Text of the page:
Remembrance Day is focused on nationhood and emphasizes military solutions. Remembering those who have lost their lives in war is important, but I will not apologize for anger directed at politicians who could not resolve conflicts through diplomacy and who made the decision to send soldiers into battle. As others have argued before me, there’s a certain degree of hypocrisy in Stephen Harper wearing the red poppy a mere 9 days after Canadian bombs fell in Iraq.

Being able to position this memorial holiday within the proper historical and contemporary context is key here: to remember that although this year marks the 100th anniversary of the beginning of World War I, a conflict that may seem like it was a long time ago, the Canadian government is still very much involved in military action today and therefore benefits from implicit narratives of militarism. On Remembrance Day, we need to question what our government has been doing to promote peace.

We also need to remember that those who fought in the world wars often did not do so on their own accord (conscription), and were essentially victims to the whims of imperialistic land grabs and the ruling class as a whole.

Nationalistic campaigns of propaganda and manipulation aimed at gaining support for military action and recruiting soldiers were deployed on a massive scale for both world wars. Soldiers who were recruited and drafted (who gets exempted from conscription? Definitely not the low-waged factory worker) by governments have traditionally come from the working class, and often recruitment came with a temporary injunction over racial inequality: a valuing of marginalized bodies when these bodies could be holding a gun and serving on the front lines.

The rhetoric of the red poppy diminishes or often completely omits the sacrifices of women, Indigenous peoples, immigrants, people of colour, and all of those who do not fall into the Ideal Canadian Soldier: the young fit white male – the abstracted body that dominates the representation of sacrifice at memorials and in Remembrance Day speeches. Tokenizing women on Remembrance Day is not going to do the trick either.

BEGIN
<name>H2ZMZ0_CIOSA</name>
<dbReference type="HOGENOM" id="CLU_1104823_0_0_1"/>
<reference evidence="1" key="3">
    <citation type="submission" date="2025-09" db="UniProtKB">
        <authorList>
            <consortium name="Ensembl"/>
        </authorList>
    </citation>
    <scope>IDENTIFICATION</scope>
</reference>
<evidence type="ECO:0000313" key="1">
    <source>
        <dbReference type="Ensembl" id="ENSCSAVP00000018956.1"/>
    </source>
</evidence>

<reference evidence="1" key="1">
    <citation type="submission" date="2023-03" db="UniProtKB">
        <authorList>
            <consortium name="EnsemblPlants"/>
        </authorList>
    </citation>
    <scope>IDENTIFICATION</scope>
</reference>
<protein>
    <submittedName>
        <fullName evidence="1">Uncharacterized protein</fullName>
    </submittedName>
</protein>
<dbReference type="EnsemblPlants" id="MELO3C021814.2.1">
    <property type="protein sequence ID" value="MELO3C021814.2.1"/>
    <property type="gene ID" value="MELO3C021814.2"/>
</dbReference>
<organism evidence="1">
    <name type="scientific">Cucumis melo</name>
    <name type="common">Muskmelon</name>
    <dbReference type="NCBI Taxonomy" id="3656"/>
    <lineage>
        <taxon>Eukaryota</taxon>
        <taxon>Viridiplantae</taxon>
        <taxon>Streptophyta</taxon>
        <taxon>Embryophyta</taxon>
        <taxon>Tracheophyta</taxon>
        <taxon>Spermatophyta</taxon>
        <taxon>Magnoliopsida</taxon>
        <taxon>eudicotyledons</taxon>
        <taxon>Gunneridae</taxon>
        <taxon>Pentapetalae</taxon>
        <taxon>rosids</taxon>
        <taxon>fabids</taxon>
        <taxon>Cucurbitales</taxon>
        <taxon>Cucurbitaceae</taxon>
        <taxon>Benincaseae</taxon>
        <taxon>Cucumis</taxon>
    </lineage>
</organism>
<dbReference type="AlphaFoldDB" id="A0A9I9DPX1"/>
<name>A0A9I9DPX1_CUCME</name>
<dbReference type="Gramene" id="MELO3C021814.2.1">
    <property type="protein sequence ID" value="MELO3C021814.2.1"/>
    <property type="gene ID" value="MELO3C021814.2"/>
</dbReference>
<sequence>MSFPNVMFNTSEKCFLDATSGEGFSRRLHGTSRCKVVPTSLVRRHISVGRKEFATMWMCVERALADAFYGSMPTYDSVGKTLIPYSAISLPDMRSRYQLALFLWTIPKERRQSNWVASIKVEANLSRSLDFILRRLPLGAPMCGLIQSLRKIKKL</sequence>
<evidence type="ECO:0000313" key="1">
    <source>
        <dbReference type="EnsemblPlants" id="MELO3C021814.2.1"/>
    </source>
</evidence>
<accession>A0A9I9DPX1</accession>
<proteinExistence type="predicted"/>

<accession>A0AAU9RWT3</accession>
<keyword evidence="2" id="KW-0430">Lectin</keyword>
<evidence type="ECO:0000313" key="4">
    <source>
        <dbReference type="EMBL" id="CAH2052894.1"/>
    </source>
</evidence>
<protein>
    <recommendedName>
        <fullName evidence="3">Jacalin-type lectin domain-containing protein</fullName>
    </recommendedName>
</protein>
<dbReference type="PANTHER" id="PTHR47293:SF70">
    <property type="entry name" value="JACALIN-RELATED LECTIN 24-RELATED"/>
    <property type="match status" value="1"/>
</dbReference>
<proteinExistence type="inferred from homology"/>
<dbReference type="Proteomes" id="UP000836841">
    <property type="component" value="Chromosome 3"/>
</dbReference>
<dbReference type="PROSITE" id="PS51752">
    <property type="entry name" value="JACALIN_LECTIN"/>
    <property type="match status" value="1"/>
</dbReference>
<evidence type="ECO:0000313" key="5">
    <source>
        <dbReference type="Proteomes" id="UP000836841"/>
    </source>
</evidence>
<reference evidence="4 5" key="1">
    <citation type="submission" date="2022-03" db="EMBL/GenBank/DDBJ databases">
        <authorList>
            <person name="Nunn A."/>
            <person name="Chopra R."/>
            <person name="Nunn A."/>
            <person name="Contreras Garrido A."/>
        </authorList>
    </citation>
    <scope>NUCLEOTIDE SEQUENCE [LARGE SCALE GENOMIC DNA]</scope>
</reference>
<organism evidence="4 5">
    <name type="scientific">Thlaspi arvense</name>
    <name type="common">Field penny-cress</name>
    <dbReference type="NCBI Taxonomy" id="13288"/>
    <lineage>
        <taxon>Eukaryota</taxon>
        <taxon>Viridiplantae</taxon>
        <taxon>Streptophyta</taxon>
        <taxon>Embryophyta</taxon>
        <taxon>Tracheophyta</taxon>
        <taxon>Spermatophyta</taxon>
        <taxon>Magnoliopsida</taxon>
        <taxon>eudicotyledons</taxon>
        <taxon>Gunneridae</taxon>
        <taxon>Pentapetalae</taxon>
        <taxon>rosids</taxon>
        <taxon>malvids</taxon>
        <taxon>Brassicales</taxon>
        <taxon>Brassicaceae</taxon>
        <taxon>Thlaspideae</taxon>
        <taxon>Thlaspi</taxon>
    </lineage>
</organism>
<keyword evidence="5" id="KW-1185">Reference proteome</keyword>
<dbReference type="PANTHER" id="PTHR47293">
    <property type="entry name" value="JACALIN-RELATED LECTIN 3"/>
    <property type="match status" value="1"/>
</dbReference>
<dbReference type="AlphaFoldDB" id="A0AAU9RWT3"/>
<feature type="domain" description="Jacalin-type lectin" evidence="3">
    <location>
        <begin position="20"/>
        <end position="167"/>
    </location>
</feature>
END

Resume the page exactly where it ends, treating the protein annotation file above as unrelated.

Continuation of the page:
For me, the question is not about remembering or not remembering: it is clear that the victims of war should be remembered and honoured. But to me this is about finding a new way to remember, one that pays respect to all those affected by war while remaining critical of the historical and ongoing injustices perpetrated by Canada, and most importantly, one that calls for an end to all war.

Special Thanks to Urooba Jamal for their assistance with this piece.

  • Niklas Agarwal

    Great article! I often have problems with remembrance day to the fact that my grandfather was on the loosing side. He was forced into the war by the Nazis and faced the same struggles as Canadians, yet his struggle is not remembered. His narrative of villain blocks outs his torture and incarceration in a siberian work camp. It blocks out his missing family and a home country that no longer existed. That is why I support the peace poppy. It remembers that those on all sides faces tragedy and this should be avoided at all costs.

  • A.B

    Thanks for this reminder. It might be worth linking in the “I remember” campaign, which has been all over youtube etc. I think the messaging really highlights the political message of November 11 (one of romanticized nationalism excusing historical and ongoing violence)

  • On modern Remembrance Day

    UBC’s Remembrance Day ceremony had one speech entirely dedicated to the sacrifices of women, and another dedicated to aboriginal traditions and Chinese soldiers. It is problematic that you have not considered the efforts of all groups to create a modern Remembrance Day